Each fragment of DNA in an MGS data file has to be identified based on some type of inexact matching to some set of reference genes or genomes (a sequence alignment problem), which is computationally very demanding. In my experience, BLAST is the most sensitive tool to match diverged DNA sequences, but depending on the size of the database, it takes from 0.1 to 10 cpu seconds for each sequence to be aligned by BLAST. 100,000 sequences takes at least overnight (on 32 CPUs, 128 GB RAM), if not all week. I have never tried a billion.  Multiply that by a billion reads per sample and you can see that we have a serious compute challenge. We have at least 200 samples with FASTQ files queued up for analysis, more being sequenced, and more investigators are preparing to start new studies. So we need a scalable solution that cannot be solved just by brute force BLAST searching on ever bigger collections of computers.

As more investigators have become interested in MGS, computing methods for processing this data have popped up like weeds. It's really difficult to review/benchmark all of these tools, since there are no clear boundaries for what analysis results they should deliver, and what methods they should be using. The omictools.com website lists 12 tools for "metagenomics gene prediction" and 5 for "metagenomics functional annotation" however these categories might be defined.  The best benchmark paper I could find (Gardner et al 2015) looks at about 14.

Should the data be primer and quality trimmed (YES!), human and other contaminants removed (YES!), duplicates removed (maybe not???), clustered (????), assembled into contigs or complete genomes. Then what sort of database should the fragments be aligned to? The PFAM library of protein motifs, a set of complete bacterial genomes, some set of candidate genes?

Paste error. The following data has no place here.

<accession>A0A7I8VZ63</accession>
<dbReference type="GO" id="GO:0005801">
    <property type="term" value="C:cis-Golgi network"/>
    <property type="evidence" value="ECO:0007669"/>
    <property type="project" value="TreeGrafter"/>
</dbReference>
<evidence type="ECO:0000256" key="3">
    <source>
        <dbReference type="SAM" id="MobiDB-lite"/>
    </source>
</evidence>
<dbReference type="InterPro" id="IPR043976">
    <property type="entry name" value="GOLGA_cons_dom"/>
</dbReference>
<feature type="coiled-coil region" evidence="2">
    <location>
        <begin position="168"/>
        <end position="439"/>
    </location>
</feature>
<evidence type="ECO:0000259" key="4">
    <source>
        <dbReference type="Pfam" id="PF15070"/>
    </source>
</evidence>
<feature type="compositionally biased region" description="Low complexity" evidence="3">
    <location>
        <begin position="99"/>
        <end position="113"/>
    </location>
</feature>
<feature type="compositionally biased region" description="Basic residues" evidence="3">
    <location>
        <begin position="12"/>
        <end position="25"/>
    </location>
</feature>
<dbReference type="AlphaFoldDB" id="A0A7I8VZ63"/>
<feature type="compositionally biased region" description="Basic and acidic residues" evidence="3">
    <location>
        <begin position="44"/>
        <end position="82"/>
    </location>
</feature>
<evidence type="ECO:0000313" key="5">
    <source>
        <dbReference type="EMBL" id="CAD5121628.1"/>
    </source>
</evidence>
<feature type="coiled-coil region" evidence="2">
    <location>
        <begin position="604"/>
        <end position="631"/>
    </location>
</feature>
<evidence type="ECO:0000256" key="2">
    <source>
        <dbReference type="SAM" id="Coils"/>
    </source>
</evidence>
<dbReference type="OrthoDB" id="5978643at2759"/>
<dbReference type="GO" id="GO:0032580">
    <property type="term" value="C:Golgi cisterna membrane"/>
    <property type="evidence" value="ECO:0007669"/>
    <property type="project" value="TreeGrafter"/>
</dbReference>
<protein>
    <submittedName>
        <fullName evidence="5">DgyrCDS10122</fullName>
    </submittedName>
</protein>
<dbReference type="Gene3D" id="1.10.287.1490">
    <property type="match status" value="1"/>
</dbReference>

So far, the most successful tools focus on the taxonomy/abundance problem – choosing some subset of the sequence data and comparing it to some set of reference sequences. I have chosen MetaPhalAn <http://www.ncbi.nlm.nih.gov/pubmed/22688413> to process our data because it does well in benchmark studies, runs quickly on our data, and Curtis Huttenhower has a superb track record of producing excellent bioinformatics software. In addition, we removed primers and quality trimmed using Trimmomatic, then removed human sequences by using Bowtie2 to align to the human reference genome (as much as 90% of the data in some samples). Using MetaPhalAn on the cleaned data files, we got species/abundance counts for our ~200 WGS samples in less than a week. [Note, when I say 'we', I actually mean that all the work was done by Hao Chen, my excellent Bioinformatics Programmer ]


  1. An intentionally fuzzy top species abundance heatmap of pre-publication data for some MGS samples processed with MetaPhalAn. If we added info about which samples came from which patients, this might be considerably more interesting.